Avoid These Top 5 Estate Planning Disasters
Every estate plan is unique, but many of the problems are all the same. The following estate planning mistakes can be disastrous for your future but are all easily avoidable with the proper help and planning. All you need is a little extra knowledge to make your estate plan go a long way.
- Designating the Wrong Beneficiaries
It’s important to remember your will doesn’t designate who receives all of your assets. Retirement accounts, life insurance, and annuities need separate beneficiary designation forms. If you don’t update these forms, your assets may transfer over to another family member, from parents to children and possibly an ex-spouse, even if they don’t know how to manage the asset.
- Not Taking Advantage of Reducing Estate Taxes
You are able to make annual gifts of up to $15,000 per donee and those gifts will not be included in your estate for estate tax purposes nor considered a gift for gift tax purposes. If you are married, you and your spouse can make a gift of up to $30,000 per donee and get the same results. Furthermore, in 2019, every individual has a lifetime gift and estate tax exclusion amount of $11.4 million. However, in 2026, that exclusion amount will be reduced to $5 million (indexed to inflation). Accordingly, if you have a large estate that exceeds the estate tax exclusion amount, you will want to make lifetime gifts either outright to your children or into trusts for their benefit before the amount is reduced in 2026. Because the current Federal estate tax rate is 40%, this represents a potential savings of more than $2 million.
- Not Planning For Disability or Illness
In the event you are incapacitated and no longer able to make financial and health related decisions, you will need a health care proxy or the durable power of attorney to ensure all of those decisions are handled with care. There are several options to utilize, including a nonspringing power of attorney or a springing power of attorney. You should contact your estate planning lawyer to discuss which option is best for your directives. If you do not have documents appointing these powers, the state and local laws will determine who can make both financial and health care decisions.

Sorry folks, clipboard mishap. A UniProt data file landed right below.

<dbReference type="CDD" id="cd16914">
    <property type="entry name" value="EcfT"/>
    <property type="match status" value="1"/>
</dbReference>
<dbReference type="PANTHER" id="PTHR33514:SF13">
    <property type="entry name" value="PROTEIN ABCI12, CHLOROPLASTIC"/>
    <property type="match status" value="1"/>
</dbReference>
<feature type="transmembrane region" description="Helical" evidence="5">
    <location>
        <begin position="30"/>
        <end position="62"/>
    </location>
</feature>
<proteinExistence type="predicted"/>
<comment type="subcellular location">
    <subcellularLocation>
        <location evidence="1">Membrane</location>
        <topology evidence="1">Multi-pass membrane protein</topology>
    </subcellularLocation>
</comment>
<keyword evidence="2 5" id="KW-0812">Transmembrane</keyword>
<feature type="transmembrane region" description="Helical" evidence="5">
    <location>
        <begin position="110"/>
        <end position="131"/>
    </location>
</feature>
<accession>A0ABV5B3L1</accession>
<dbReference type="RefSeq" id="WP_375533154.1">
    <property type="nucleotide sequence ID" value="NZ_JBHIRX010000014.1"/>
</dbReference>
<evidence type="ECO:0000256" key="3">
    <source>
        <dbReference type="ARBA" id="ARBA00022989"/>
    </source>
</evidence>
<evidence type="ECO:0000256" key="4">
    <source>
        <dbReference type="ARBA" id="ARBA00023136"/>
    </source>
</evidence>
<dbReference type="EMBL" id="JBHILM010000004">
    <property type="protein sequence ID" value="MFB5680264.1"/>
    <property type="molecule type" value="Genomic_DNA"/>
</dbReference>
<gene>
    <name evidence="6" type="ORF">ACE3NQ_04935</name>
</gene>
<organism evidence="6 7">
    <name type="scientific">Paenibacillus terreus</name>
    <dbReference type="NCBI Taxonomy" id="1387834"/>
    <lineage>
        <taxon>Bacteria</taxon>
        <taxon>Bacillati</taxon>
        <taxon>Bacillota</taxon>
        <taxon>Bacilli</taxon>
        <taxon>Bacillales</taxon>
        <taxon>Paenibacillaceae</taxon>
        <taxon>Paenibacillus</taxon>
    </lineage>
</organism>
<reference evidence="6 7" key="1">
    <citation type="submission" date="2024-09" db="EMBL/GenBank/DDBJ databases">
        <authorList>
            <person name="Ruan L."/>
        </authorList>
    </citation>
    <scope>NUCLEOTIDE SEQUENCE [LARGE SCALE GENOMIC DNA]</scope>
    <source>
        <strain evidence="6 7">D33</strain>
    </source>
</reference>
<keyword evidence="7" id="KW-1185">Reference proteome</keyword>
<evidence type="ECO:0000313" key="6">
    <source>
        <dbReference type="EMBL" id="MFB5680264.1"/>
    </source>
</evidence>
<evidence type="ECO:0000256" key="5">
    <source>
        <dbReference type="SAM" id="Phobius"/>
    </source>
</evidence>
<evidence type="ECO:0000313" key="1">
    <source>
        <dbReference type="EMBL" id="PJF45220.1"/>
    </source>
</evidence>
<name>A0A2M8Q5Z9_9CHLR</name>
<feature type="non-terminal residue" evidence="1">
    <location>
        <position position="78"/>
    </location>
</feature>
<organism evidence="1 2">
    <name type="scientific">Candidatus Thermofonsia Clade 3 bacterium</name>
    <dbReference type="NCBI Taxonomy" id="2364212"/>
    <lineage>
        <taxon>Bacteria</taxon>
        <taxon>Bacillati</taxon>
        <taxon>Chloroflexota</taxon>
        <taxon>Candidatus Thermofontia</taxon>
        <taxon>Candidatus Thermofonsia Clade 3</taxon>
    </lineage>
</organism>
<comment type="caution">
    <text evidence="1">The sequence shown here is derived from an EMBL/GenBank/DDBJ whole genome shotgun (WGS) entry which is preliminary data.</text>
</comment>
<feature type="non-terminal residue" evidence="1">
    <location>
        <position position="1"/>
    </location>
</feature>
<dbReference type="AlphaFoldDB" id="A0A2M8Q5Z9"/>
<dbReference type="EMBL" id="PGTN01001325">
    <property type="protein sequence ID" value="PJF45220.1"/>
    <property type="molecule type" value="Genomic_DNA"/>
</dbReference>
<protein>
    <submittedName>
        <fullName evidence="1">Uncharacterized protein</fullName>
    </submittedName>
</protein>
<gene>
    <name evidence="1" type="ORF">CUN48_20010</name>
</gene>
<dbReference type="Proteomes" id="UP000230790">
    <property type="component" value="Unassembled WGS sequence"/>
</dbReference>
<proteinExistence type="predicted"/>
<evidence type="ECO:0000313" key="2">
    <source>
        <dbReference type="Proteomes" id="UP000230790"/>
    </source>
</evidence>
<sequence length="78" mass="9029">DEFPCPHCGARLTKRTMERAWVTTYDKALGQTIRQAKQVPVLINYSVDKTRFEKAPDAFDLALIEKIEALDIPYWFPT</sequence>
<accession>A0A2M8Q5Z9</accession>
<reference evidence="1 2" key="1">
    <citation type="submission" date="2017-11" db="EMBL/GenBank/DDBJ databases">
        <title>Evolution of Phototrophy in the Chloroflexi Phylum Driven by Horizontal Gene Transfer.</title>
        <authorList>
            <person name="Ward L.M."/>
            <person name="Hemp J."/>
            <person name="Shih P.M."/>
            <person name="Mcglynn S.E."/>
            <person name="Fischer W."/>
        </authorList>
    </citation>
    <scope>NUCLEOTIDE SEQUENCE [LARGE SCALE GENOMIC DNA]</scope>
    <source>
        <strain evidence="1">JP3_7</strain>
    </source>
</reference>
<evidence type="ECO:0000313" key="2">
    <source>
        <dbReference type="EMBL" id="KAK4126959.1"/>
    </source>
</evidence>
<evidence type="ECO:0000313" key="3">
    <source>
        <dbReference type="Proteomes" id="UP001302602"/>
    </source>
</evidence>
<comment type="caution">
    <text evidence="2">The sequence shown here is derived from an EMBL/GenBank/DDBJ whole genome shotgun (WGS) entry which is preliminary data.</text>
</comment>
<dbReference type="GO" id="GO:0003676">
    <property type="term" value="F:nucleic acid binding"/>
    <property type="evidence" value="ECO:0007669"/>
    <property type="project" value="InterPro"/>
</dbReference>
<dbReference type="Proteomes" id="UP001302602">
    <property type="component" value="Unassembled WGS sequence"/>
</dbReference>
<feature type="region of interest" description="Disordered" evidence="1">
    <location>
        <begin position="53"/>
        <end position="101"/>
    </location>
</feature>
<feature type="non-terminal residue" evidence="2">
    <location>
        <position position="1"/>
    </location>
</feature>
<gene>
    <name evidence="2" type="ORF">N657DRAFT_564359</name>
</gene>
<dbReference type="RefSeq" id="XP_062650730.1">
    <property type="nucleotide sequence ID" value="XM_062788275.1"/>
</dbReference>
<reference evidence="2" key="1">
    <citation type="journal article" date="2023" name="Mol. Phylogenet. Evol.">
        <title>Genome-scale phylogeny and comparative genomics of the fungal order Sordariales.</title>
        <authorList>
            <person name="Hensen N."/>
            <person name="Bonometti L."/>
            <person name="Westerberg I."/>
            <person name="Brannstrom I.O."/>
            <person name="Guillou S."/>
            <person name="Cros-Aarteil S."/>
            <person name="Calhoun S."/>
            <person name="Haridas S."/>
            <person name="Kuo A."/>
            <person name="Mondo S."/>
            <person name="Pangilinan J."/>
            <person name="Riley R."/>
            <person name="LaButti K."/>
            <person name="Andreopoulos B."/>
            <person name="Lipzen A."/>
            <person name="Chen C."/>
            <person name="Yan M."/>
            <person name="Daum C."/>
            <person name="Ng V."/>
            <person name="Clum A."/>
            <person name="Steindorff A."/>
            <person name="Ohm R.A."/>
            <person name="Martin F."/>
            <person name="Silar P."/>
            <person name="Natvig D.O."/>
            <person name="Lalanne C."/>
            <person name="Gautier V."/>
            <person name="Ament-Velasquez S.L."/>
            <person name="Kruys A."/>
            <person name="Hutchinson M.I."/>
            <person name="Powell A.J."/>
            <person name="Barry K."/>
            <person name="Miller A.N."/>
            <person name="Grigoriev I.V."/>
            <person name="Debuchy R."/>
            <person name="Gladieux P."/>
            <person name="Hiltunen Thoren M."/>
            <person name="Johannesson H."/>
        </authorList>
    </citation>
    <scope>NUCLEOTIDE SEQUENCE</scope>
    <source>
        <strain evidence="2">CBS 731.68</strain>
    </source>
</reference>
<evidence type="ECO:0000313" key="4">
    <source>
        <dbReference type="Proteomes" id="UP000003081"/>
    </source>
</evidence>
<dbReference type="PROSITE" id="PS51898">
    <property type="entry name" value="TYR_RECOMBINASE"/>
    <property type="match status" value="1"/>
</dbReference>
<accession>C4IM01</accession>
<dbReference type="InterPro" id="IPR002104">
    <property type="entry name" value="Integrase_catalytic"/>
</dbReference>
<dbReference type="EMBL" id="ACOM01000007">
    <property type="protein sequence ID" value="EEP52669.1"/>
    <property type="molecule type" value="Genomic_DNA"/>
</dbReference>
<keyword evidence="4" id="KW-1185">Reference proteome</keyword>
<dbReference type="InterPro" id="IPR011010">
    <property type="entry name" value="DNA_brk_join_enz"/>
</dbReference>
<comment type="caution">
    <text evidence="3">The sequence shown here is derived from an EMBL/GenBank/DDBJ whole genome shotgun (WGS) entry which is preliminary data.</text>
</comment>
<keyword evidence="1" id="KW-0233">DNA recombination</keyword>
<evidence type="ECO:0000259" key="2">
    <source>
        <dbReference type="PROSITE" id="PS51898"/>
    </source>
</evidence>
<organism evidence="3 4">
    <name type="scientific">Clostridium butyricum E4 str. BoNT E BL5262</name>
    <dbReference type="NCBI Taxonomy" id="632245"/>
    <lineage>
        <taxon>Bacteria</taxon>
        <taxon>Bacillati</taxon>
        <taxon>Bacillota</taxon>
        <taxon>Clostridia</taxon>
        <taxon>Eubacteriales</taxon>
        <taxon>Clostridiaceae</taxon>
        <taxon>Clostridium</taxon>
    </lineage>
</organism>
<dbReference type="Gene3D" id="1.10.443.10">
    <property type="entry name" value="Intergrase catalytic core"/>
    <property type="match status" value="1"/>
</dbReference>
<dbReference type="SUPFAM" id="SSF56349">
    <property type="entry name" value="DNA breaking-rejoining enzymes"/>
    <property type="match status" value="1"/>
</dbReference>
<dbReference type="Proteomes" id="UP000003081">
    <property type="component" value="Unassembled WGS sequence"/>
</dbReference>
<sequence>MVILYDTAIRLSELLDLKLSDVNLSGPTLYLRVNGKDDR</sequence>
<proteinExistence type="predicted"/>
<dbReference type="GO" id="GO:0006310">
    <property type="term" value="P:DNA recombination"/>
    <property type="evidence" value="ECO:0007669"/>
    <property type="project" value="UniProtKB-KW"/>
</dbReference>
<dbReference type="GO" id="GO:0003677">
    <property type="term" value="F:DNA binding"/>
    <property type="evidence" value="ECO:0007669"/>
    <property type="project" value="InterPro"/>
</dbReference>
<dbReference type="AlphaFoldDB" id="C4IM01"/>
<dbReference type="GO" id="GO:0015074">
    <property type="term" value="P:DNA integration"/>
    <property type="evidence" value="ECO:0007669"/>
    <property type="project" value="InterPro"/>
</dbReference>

- Trying to DIY Your Estate
Estate planning is a long-term, complicated, and rather costly process. In the end, all of that time and money is worth it to make sure your loved ones are secured well into the future. However, many people will DIY their estate by using a self-help website to make generic wills and trusts without the help of an experienced estate planning professional. Skipping over even the smallest of details such as gender pronouns, has the ability to throw your estate into chaos. You need to consult an estate planning attorney to determine how your retirement accounts, funds, assets, intellectual property, and even your pets should be documented to reflect your estate planning wishes.
- Dying Without a Will
This is by far the most important part of your estate. If you die without a will, otherwise known as intestate, Florida state laws will pass your estate on to your living relatives, regardless of what you may have wanted. This can cause a lot of headaches for your family, who may spend extra funds on litigation and proving their relationship to you when it all could have been avoided by curating a will. You should always be updating your wills and living trusts based on marriages, divorces, births, deaths, and asset control. A good rule of thumb is to examine your plan every 5 to 7 years as well.
How an Estate Planning Lawyer Can Help
In order to avoid these estate planning disasters, contact the St. Petersburg estate planning attorneys at Legacy Protection Lawyers, LLP. We can answer all of your most pressing estate planning questions and make sure every detail is in line for your estate’s success. Call our St. Petersburg offices today to start your plan, at 727-471-5868. You can also contact us online to schedule a consultation today.